|Publication number||US7191855 B2|
|Application number||US 10/818,853|
|Publication date||Mar 20, 2007|
|Filing date||Apr 7, 2004|
|Priority date||Apr 7, 2004|
|Also published as||US20050224263|
|Publication number||10818853, 818853, US 7191855 B2, US 7191855B2, US-B2-7191855, US7191855 B2, US7191855B2|
|Inventors||Michael M. Vasilantone|
|Original Assignee||Vasilantone Michael M|
|Export Citation||BiBTeX, EndNote, RefMan|
|Patent Citations (10), Referenced by (4), Classifications (27), Legal Events (7)|
|External Links: USPTO, USPTO Assignment, Espacenet|
Research and development of this invention and Application have not been federally sponsored, and no rights are given under any Federal program.
1. Field of the Invention
This invention relates to hybrid engines combining electric motors and generators with combustion engines, in general, and to a hybrid engine in which the motor and generator are combined with a rotary internal combustion engine, in particular.
2. Description of the Related Art
As is well known and understood, automotive manufacturers are either producing or developing automobiles with hybrid engines which combine electrical power with internal combustion engines. In these designs, the generator constantly charges the vehicle's batteries, while increasing revolutions during moments of deceleration increases the charging of the batteries and the braking forces applied to the drive shaft. There, the electric motor always assists the engine during vehicle acceleration, but at the same time always senses the drive shaft load in reacting on demand; in these configurations, the electric motor also acts as a primary driver in preventing battery over-charge.
As will become clear from the following description, the present invention provides a system including an electric motor and generator with a rotary combustion engine. As will be seen more specifically, the engine utilizes a rotary internal combustion engine that incorporates features of my prior U.S. Pat. Nos. 3,971,347 (issued Jul. 27, 1976) and 4,307,695 (issued Dec. 29, 1981), and of my pending U.S. patent application Ser. No. 10/273,532, filed Oct. 21, 2002, now U.S. Pat. No.6,698,395.
a) My patent, No. 3,971,347 describes a rotary internal combustion engine housing and a concentrically arranged chamber within the housing in receiving an eccentrically disposed cylindrical rotor; the rotor cooperates with the chamber to define a crescent-shaped chamber which is sequentially divided into intake, compression, combustion and exhaust chambers by means of vanes which are pivotally mounted on the annular surface of the rotor and which engage the inner surface of the housing in defining the chamber. The resulting configuration provides efficiency of operation, effective sealing between the rotor and the housing, effective minimalization of heat build up due to frictional contact, and a great rigidity and strength.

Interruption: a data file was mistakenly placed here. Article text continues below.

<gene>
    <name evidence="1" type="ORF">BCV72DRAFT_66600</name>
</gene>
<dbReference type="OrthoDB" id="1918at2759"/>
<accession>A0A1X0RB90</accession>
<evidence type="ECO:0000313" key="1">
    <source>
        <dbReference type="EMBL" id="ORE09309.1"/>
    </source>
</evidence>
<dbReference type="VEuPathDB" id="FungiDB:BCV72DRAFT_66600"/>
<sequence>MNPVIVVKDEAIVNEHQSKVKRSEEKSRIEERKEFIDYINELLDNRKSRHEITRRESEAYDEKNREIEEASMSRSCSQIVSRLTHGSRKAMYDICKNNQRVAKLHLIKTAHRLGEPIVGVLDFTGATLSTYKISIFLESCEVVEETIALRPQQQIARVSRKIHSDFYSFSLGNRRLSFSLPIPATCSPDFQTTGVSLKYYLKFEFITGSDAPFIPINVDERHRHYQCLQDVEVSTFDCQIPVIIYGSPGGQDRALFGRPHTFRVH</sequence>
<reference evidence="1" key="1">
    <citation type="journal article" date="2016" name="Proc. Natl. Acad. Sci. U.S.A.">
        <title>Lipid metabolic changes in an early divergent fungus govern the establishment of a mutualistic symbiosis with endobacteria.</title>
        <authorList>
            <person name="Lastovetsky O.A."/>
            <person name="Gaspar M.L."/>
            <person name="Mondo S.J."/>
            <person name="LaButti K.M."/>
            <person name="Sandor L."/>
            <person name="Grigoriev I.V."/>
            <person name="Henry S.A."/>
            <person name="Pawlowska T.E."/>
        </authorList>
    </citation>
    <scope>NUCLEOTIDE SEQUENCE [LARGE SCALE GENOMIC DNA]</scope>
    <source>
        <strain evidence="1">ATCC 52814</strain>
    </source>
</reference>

b) My second patent, No. 4,307,695 provides enhanced operation by having a blower and/or superchargers that are driven by the rotary engine. The design includes a rotor, a plurality of pistons angularly mounted in the rotor, an actuator mounted for eccentric rotation relative to the access of rotation of the rotor, a blower, a transverse actuator pin connecting each piston to the actuator, and a plurality of fixed pins connecting the rotor to the actuator. With the fixed pins mounted on the rotor so as to pass through clearance holes in the blower in carrying extension gears which mate with internal gears mounted in the actuator, rotation of the rotor causes rotation of the blower and of the actuator as well. As there set forth, the rotational force that results changes the pressure line in its direction, moving it towards the direction of rotation as the rotational speed increases.
c) My third patent, No. 6,698,395 describes a hybrid engine that includes the basic configuration of my No. 4,307,695 patent—but, instead of employing its pistons, utilizes the pivoting vane concept of my No. 3,971,347 patent albeit somewhat modified. Also, in so doing, the blower and supercharger of my later design is eliminated—leading to the end result of a very small engine yet with a comparable amount of power as with hybrid engines utilizing standard cylinder engines. This hybrid engine includes an electric generator, an electric motor, and a rotary internal combustion engine that includes pivoted vane elements mounted on a rotor and biased into engagement to sequentially form intake, compression, combustion and exhaust chambers between the rotor and its annular wall.
In accordance with the present invention, the hybrid portion of the rotary engine is modified to include a translator element connected to an electric clutch-brake within the generator component, an operator vertical control lever, and a central programmable control module. As will be seen, these modifications allow for the elimination and replacement of the steering wheel and foot pedals of the conventional vehicle, an increased charging by the generator, and an increased braking of the drive shaft when necessary. The end result will be an increase in fuel efficiency and an increase in operator efficiency.